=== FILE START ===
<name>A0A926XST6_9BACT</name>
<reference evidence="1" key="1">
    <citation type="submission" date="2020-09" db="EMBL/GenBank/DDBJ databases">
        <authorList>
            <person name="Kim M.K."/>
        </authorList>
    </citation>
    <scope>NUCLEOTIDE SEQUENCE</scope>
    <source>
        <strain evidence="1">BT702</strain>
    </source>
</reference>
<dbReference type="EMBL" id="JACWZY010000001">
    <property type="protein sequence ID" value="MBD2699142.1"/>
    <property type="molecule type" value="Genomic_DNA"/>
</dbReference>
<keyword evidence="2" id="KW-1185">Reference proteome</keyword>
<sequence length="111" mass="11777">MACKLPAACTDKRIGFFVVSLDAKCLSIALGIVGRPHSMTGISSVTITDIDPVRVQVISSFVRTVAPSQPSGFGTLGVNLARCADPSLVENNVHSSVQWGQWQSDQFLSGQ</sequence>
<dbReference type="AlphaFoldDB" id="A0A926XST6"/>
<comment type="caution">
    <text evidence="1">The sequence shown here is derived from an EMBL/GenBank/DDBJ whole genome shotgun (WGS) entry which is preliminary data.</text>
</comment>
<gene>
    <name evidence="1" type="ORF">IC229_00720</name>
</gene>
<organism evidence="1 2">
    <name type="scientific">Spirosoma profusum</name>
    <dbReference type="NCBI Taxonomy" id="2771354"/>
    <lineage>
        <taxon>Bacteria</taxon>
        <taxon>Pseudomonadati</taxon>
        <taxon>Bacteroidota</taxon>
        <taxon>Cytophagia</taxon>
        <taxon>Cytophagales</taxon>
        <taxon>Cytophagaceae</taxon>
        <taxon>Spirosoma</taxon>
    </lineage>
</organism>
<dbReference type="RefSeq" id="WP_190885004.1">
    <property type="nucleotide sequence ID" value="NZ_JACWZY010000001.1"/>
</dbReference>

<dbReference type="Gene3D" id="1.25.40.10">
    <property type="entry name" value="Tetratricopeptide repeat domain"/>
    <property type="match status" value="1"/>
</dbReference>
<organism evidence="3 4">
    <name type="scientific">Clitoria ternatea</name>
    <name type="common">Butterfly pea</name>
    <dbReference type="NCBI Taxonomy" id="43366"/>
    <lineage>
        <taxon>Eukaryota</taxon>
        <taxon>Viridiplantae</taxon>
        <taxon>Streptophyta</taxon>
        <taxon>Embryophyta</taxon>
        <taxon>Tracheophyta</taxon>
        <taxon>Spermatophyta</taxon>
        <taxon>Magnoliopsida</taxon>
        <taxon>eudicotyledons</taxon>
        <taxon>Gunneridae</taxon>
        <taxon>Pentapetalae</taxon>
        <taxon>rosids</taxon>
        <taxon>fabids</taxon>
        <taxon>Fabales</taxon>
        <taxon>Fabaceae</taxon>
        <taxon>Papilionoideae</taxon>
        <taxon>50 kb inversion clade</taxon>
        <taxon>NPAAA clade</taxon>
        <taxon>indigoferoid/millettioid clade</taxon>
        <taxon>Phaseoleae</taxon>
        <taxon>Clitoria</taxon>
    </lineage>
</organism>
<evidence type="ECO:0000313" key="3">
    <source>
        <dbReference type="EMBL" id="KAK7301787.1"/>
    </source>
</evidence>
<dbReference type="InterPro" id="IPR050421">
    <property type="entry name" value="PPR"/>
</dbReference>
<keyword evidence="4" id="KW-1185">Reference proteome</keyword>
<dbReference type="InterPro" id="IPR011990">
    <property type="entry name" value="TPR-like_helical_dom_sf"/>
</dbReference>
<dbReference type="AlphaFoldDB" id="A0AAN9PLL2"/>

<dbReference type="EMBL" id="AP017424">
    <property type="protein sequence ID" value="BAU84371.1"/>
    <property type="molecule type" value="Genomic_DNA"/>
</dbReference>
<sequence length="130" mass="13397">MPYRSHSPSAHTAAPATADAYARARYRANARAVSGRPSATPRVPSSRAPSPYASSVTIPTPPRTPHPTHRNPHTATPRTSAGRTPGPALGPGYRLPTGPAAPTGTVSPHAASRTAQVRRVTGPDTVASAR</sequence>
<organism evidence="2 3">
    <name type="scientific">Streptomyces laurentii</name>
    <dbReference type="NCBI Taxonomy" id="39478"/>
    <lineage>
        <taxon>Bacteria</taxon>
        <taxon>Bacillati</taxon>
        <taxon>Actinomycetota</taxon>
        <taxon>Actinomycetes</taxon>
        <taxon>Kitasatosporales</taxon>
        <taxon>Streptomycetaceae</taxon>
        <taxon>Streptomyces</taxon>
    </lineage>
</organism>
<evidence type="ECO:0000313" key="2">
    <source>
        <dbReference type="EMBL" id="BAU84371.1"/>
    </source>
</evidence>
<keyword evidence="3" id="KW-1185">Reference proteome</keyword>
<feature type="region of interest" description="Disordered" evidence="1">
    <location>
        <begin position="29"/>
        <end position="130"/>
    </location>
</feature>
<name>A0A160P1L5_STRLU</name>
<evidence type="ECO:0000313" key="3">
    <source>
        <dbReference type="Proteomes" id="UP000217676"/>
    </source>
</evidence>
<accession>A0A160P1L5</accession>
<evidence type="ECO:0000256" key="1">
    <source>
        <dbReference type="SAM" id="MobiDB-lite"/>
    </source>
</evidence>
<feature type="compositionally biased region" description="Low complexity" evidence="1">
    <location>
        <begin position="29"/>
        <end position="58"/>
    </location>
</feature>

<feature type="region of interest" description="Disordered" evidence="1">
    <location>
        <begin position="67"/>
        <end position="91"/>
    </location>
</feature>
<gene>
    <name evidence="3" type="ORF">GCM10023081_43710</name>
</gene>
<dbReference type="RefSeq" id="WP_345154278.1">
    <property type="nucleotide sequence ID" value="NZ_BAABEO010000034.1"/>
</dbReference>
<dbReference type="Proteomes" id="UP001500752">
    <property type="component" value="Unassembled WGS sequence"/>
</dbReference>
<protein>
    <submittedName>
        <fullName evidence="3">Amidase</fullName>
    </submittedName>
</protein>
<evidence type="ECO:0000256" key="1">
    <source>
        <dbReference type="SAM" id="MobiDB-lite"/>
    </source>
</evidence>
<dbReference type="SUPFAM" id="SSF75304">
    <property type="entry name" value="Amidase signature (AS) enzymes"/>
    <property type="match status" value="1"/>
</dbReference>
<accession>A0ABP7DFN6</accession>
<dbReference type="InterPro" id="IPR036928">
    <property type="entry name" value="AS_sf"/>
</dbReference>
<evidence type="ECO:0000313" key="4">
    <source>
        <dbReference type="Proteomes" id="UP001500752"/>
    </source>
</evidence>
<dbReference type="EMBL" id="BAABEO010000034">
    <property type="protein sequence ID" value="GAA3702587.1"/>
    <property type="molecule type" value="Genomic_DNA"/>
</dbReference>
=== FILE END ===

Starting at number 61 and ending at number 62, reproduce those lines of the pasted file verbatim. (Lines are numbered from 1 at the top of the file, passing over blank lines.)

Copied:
        <taxon>rosids</taxon>
        <taxon>fabids</taxon>